Hydro crews work around the clock to restore power to British Columbians

When the power went out in the small community of Lake Cowichan, B.C., during a destructive windstorm that swept the province’s coast on Thursday, many residents weren’t prepared for it to stay out indefinitely.

Mayor Rod Peters says he spent Saturday “running around” town and preparing to open the local school so his constituents could shower or warm up with a hot cup of coffee, tea or cocoa.

“We have several broken power lines in between Duncan and Lake Cowichan,” Peters said in an interview. “It’s a major job.”

While many Lake Cowichan residents have backup generators, Peters said others have been left completely in the dark.

“It’s very bad for our senior population if they have nothing in the way of backup,” he said.

While several BC Hydro trucks have pulled through town, Peters said he’s been advised that power might not be fully restored in the community of roughly 3,000 before Monday morning.

Thursday’s windstorm was the worst that BC Hydro has seen in 20 years, and strong gusts continued Saturday, prompting BC Ferries to cancel several sailings and municipalities like Nanaimo to close parks and trails until further notice.

Environment Canada issued a wind advisory for many parts of Vancouver Island and the coast Saturday, projecting gusts up to 90 kilometres per hour.

BC Hydro said in a statement that 600,000 customers lost power in British Columbia’s southwest because of the storm and 66,000 remained without power Saturday afternoon.

“Hundreds of downed trees have left some roads impassable, which means BC Hydro has not been able to complete full damage assessments in some of the worst-hit areas” including Lake Cowichan, it said.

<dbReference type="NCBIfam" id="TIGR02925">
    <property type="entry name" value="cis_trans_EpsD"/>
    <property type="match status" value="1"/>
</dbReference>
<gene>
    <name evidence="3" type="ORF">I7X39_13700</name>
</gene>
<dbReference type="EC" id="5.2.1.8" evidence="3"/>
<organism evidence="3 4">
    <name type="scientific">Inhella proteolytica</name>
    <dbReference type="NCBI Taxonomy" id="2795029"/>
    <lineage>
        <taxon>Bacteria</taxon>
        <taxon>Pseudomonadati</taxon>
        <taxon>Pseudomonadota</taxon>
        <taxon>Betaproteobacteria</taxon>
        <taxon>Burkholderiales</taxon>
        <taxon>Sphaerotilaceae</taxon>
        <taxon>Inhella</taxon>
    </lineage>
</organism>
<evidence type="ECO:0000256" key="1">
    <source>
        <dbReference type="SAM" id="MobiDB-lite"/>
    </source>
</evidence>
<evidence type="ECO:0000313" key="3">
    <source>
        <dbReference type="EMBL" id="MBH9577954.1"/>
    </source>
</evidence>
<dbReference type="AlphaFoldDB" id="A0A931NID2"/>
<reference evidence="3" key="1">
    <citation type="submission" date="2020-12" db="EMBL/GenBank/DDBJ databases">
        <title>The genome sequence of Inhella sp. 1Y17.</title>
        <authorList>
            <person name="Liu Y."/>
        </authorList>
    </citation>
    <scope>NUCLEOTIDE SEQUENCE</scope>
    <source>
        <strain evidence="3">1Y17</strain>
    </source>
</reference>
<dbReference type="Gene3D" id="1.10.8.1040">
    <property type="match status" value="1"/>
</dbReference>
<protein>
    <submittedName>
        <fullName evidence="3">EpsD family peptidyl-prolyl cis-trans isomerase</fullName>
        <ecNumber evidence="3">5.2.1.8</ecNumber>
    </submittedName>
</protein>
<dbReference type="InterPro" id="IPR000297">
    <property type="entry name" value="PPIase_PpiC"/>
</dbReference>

“Due to the extent of the damage, some of the hardest-hit areas will be without power for several more days.”

More than 800 field personnel will continue to work around the clock to get electricity back up, the utility said.

“There are hundreds of individual outages that crews must attend to individually to make complicated and lengthy repairs,” it said.

“For example, replacing a damaged power pole is considered a mini construction job and can take up to eight hours.”

BC Hydro reminded customers to consider food safety, saying a fully packed freezer will hold food safely for two days, while food in a half packed freezer will keep for one. And it said that while home generators can be useful during a power outage, they can also be very dangerous. It advised people never to use a portable generator or outdoor barbecue indoors, and never to store fuel inside.

The storm left a path of destruction. One woman died Thursday when a tree fell on the tent she was sharing with four other people in Duncan. Two others in the tent were injured, one of whom was airlifted to hospital while the other was taken by ambulance.

Boats broke loose from their moorings and battered White Rock’s beloved pier, causing the midsection to collapse Thursday. One person was trapped at the end of the pier and had to be airlifted by helicopter to safety.

The storm also caused a breakdown of Nanaimo’s water treatment plant, prompting the city to urge residents to conserve water so there would be enough for emergency firefighting services.

Full service returned early Saturday evening, after staff traced the issue to a control device within the plant that malfunctioned during the power outage.

Nanaimo also opened a “warming centre” for residents without power.

“Our volunteers are ready to welcome residents without power to Beban Park Social Lounge to warm up and charge their phones,” Karen Lindsay, emergency program co-ordinator, said in a statement.

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